Illustration by Loveday Pride

Gerard Durrell’s renowned book, My Family and Other Animals, manages to highlight two of the most important things you can have and appreciate in this life: family and animals. With such great subject matter, the exotic setting of Corfu, and the humorous portraits of the Durrells and a host of other characters, it is no wonder that this novel is a favourite of readers worldwide, whether in the UK, or even here in Russia. So given that I am alone and voluntarily trapped in urban life abroad, here are some musings of mine having read this snippet of Mediterranean bliss.

The prevailing feeling My Family and Other Animals engendered in me was nostalgia. Nostalgia for a life I’ve never had in the late 1930s, perhaps, or perhaps for the open outdoors and nature. There are countless scenes of traipsing through Corfu’s wilderness, youthful gallivanting in the sea, and animal-related shenanigans that filled me with a huge sense of longing. When I look back on times when I’ve had the luxury of family, friends, and nature at my fingertips, I realise how much of it I took for granted. Even in my recent resolution to try and live more in the moment, one can’t help but notice what a good thing one once had once it’s gone.

For context, besides my grandma’s village in rural Slovakia where I went every year, and the countryside which I got to experience during the four in-person terms of my degree at Oxford, I spend all of my time in London. Despite being a city, it has a surprising number of green, open spaces, in no small part thanks to the Royal Parks, various Commons etc. Therefore, if I was feeling lustful for a quick nature fix, I had only to stroll through Kensington Gardens or Hyde Park for that itch to be scratched. Besides London Zoo, my experience of the capital is one that is filled with fauna: foxes, squirrels, robins, crows, pigeons (although I try to forget them)… and that’s before you factor in spotting dog-owners walking their precious furry companions. Oxford too has no shortage of green spaces and nature starting right from college quads and progressing to meadows and parks.

Moscow doesn’t have any of this. Maybe because I’m used to the large expanses of green parks and fields in the UK, the parks here in the centre feel a lot smaller. Their main features are playgrounds for children and despite the amazingly impressive fountain display in Gorky Park that I managed to catch last week, I am severely missing just how accessible nature and open spaces were to me back home. It’s not as common to see people walking their dogs and besides the fearless pigeons that lurk around corners, I’ve not seen any other animals. Moreover, despite all the great friends I’ve made, the support network of all my extremely sweet colleagues, and the lovely new people I meet every day, reading a book centred around family was enough to make me really miss mine.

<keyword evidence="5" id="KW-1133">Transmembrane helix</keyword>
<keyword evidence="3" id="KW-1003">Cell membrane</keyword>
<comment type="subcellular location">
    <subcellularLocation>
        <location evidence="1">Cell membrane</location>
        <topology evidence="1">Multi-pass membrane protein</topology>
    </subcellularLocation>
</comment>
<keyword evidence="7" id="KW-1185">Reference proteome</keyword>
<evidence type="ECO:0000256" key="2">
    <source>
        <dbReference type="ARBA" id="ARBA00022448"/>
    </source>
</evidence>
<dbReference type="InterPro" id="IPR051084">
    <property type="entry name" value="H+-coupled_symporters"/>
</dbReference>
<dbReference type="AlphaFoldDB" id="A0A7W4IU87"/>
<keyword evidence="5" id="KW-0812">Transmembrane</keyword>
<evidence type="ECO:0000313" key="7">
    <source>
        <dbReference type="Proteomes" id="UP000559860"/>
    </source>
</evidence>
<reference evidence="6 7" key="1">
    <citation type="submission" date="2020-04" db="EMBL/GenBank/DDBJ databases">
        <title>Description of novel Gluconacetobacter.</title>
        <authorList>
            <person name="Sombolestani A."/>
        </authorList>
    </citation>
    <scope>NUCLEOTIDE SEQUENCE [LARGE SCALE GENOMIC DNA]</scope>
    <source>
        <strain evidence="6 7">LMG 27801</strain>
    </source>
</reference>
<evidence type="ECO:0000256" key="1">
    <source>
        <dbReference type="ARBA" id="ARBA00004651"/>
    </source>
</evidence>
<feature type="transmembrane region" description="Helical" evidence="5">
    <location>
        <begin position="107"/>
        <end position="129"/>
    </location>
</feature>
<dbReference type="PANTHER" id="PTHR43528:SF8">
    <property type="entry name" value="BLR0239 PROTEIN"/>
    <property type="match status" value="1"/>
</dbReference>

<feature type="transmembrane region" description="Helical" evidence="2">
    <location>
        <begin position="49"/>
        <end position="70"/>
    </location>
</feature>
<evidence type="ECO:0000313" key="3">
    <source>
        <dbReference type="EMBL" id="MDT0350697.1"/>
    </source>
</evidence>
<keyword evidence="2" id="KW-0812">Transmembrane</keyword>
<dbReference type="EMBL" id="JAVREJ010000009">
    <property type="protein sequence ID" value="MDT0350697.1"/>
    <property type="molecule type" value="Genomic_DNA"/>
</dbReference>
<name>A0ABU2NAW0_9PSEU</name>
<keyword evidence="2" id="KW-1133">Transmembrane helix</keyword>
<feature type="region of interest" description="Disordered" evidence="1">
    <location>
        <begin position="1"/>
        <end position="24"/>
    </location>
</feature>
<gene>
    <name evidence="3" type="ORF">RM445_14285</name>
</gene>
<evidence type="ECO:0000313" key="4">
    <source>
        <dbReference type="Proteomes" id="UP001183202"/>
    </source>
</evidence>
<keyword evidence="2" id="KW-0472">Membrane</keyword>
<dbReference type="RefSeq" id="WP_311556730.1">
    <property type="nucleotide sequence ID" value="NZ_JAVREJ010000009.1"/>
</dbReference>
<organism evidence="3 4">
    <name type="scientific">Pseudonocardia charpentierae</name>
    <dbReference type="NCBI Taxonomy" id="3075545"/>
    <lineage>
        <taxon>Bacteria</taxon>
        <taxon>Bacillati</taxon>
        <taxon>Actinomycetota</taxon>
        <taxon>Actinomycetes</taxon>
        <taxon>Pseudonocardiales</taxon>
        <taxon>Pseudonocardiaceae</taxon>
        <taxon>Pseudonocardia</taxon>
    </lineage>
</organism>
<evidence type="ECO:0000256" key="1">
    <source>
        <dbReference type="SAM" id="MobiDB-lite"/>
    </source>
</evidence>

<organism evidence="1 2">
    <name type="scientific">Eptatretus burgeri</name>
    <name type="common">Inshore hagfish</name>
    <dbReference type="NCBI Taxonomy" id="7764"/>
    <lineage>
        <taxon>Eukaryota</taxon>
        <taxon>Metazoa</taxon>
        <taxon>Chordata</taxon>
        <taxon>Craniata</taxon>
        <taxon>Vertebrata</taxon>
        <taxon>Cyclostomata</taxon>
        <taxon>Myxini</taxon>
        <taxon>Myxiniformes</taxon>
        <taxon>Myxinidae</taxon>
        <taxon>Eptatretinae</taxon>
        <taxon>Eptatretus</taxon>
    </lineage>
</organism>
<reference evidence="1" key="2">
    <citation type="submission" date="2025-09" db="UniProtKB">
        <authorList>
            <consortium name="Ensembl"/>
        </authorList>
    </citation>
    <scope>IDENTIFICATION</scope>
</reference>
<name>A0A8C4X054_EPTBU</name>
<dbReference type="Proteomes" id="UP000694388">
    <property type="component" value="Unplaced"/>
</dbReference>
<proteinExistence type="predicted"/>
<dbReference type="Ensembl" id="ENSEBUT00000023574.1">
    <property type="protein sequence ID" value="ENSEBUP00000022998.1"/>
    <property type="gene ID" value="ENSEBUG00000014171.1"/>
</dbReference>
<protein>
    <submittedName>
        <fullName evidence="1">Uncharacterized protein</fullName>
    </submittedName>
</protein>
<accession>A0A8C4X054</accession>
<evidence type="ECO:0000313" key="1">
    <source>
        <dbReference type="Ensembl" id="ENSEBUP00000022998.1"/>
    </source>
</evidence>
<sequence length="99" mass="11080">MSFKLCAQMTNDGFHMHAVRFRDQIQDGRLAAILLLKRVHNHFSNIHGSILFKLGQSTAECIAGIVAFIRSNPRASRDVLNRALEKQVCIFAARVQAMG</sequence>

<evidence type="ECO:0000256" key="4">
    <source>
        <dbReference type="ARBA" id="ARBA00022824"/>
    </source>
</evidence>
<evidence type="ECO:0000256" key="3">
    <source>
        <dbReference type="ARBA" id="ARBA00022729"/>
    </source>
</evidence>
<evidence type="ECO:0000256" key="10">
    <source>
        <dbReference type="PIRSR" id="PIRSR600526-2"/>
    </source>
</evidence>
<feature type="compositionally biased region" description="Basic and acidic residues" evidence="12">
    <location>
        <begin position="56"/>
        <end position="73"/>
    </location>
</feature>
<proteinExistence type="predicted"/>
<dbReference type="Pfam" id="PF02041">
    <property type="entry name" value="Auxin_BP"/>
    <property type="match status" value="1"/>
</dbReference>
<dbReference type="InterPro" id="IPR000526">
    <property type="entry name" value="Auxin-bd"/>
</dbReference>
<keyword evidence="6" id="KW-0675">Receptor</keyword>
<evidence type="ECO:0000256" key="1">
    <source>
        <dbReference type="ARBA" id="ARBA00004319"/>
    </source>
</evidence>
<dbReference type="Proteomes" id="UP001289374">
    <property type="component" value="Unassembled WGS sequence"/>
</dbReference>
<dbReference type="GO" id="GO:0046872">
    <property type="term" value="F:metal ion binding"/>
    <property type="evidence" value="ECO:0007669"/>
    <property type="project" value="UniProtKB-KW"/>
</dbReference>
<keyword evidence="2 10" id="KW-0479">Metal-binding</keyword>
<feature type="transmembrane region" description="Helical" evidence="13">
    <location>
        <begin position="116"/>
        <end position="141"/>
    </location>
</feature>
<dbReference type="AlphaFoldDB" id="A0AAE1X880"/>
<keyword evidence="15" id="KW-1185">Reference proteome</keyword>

One of the best things about My Family and Other Animals is that there is no pretence in Durrell’s writing. Yes, some scenes are hyperbolically recounted, but that doesn’t make them any less relatable. Reading about the chaos of preparing the house for guests, or the fights that would spring up between family members, seemingly out of nowhere, as the result of a single inconsequential event made me feel as though I was looking back on my own experience of these things. Only now enough time had passed for me to look on it with humour and mirth instead of the frustration and irritation that usually accompanies it. Reading about how Gerry would bring various insects home to store and observe in his room reminded me of how in Slovakia my cousin and I would collect snails after rainfall, make them little houses in boxes we covered with leaves, grass, and moss, and watch them for days before setting them free again. Reading about the Durrells’ dog reminded me of the dogs my grandma used to have and how they would be my sidekicks for when I’d venture into the wild unknown of our garden to collect some tomatoes or peppers.

Family and animals are two of the best examples of lifetime companions. And since living by myself for 2 months and 28 days (no, I’m not counting), I’ve realised just how important companions are. My Family and Other Animals is written from Durrell’s point of view when he was a child, and so as I was reading, I was coming to the somewhat disheartening understanding that my own childhood is truly over. I’m living by myself, in a foreign country, with no former connections waiting for me here. Whether I like it or not, I am an adult with no one else to look after me. I’m not an adult because the law says so, but because when something goes wrong every day as a part of life, there’s no one else to pick up the slack besides me.

Need to pay an invoice at the bank? Get keys copied? Fix a faulty toilet that won’t flush? Those are some of the less glamorous parts of adulting. But the child in me was given a new lease of life thanks to Durrell’s recollections. I actively sought out animals, found a horse, petted it for half an hour while staring into its eyes. Little Sophie would have been proud. So Chester, as I named this Russian stallion, is my ‘other animal’. And as for family? Those are the people I’ve been fortunate enough to surround myself with. Even though we’re all technically adults, and life will often do its best to disillusion us, never lose sight of the child within you, because their determination and vitality combined with the relative wisdom of your years will get you far.


Sophie Benbelaid

When she's not drowning in the workload from her French and Russian degree, Sophie enjoys reading, yoga, ballet and writing. You can usually find her staying up all night in the throes of an existential crisis or in your nearest bookshop. She has previously been a Cultures JE and a weekly book columnist for the Blue. In true 'the student becomes the master' form, she is now SE for Columns.